The coronavirus disease (COVID-19) has substantially altered many aspects of our life. Our society is in dire need of support on both a local and global scale as we navigate the grueling pandemic.
People are turning to the government and nonprofits for support in a situation that offers very few answers. But is this also an opportunity for change? Is there a chance to restructure the nonprofit sector and create an unstoppable, change-bringing machine? We believe so.
A prime example is education. COVID-19 has affected the learning of more than 110 million students due to school shutdowns. Schools have had to revolutionize the learning process with a digital education landscape.
While some nations, such as Saudi Arabia, have already developed digital learning, many others have had to start from scratch to turn traditional school settings into digital ones. What has made online learning successful?
The World Economic Forum (WEF) places much of its success on eight traits, including innovation, self-paced learning and student-driven and collaborative learning. So, the question is, can we adapt the nonprofit sector to also thrive during this desperate time with the same values implemented by our education system?
First, what are the obvious problems with the non-profit sector? According to the National Center on Charitable Statistics, approximately 30 percent of all nonprofits fail within their first 10 years.
It should be the goal of the nonprofit organization to lead from within.
Forbes, the media company, explains that more than half of all nonprofits fail early on due to poor leadership and shortsighted strategy. While nonprofits may be designed with good intentions, they often fall victim to donor mismanagement, misunderstood priorities and board input rather than innovative, support-driven leadership. Amid so much change this could be the right time to reshape our nonprofit systems.
We may want to focus our nonprofits on technology for innovation. This pattern has worked for schools and education. We do not need to reinvent the wheel with this logic; we can simply create safe digital communities and platforms for shared ideas and voices to be heard.
Education has done this through the use of online platforms, conference software and other dashboards that have previously been used by teachers in the classroom. By implementing a similar process geared toward innovation and communication, the nonprofit sector may have more widespread access to donors and resources, yielding more opportunity for change and success.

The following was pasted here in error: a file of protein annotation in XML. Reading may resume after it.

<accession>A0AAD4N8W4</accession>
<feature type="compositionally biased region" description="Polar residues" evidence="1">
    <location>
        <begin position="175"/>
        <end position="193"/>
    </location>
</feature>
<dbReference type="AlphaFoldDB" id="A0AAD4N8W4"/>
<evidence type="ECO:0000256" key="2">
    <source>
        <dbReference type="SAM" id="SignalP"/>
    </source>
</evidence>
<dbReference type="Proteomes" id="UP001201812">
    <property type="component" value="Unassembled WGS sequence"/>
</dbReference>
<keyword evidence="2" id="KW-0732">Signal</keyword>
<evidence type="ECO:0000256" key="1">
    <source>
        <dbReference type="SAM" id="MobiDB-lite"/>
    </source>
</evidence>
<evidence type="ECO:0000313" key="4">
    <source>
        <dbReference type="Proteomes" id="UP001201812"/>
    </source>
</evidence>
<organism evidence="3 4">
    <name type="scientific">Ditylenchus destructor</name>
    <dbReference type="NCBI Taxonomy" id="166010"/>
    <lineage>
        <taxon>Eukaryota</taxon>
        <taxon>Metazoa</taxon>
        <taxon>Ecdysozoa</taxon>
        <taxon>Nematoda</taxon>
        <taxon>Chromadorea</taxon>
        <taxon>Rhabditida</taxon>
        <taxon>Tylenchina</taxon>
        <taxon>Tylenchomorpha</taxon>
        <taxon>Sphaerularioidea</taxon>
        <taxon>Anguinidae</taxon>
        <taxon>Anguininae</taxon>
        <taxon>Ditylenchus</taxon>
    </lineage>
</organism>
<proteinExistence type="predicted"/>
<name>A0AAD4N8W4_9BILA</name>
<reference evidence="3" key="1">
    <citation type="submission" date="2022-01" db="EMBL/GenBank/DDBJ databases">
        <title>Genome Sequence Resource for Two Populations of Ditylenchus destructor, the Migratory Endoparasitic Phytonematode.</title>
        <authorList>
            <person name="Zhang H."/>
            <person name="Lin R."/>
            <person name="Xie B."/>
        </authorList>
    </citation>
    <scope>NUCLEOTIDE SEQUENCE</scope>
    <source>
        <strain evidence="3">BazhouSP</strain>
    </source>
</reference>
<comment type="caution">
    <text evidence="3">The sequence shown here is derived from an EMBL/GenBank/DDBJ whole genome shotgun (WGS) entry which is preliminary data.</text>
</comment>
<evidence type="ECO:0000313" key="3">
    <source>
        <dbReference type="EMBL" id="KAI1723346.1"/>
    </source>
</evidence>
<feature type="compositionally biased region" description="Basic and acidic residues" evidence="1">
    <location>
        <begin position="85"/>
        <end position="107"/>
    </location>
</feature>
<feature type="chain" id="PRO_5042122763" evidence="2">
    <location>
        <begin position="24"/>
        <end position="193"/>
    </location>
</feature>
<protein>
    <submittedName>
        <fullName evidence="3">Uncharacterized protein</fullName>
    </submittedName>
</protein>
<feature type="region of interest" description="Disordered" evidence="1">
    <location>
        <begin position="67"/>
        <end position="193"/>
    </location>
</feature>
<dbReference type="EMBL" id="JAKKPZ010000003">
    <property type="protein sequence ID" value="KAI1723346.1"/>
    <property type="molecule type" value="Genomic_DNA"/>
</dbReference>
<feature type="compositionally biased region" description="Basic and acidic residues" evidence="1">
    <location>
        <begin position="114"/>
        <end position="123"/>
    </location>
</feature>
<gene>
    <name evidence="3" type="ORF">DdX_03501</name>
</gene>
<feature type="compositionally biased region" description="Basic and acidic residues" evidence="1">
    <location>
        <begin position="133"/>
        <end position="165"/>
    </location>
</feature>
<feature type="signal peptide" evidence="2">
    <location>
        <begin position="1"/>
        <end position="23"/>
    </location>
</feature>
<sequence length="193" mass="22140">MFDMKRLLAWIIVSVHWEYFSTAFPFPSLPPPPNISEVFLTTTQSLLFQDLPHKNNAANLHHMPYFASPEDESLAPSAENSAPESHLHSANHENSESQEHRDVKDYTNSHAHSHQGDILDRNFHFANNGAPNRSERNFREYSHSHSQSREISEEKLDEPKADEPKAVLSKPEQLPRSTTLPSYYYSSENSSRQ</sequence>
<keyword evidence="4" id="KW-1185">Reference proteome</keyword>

Another obvious problem that technology may solve is to provide leadership opportunities to the supporters. Instead of taking guidance from oblivious large-figure donors, technology will allow more voices to be heard within the nonprofit community. This will empower nonprofits to specifically listen to and aid those they serve because they are hearing unbiased voices rather than boardroom agendas.
This open-forum leadership, a subtle form of democracy, may invite more mid-level donors to be involved. Ideally, it should be the goal of the nonprofit organization to lead from within, rather than pivot based on their donors’ favors.
Moving forward, it is more important than ever that our society focuses on restructuring our nonprofits to support long-term change and not just to pander to the short-term pandemic, as this will only lead to more failures.
To survive and succeed, we must adapt, the same way that education has, to create a stronger landscape for the future. Now is the prime opportunity to take a look at our founding prophecies and adjust them based on innovation through technology and leadership from within.
Our efforts should be focused on communication and platforms for underrepresented voices, thus attracting more mid-level donors who witness the problems with our world for themselves.
If we can generate a more forward-thinking and streetwise team of donors, perhaps we will be able to better target our problems with feasible solutions.
- Muna AbuSulayman is an international development expert with a diverse cross-sector work experience of more than 20 years, and one of the most recognizable media personalities in the Arab world.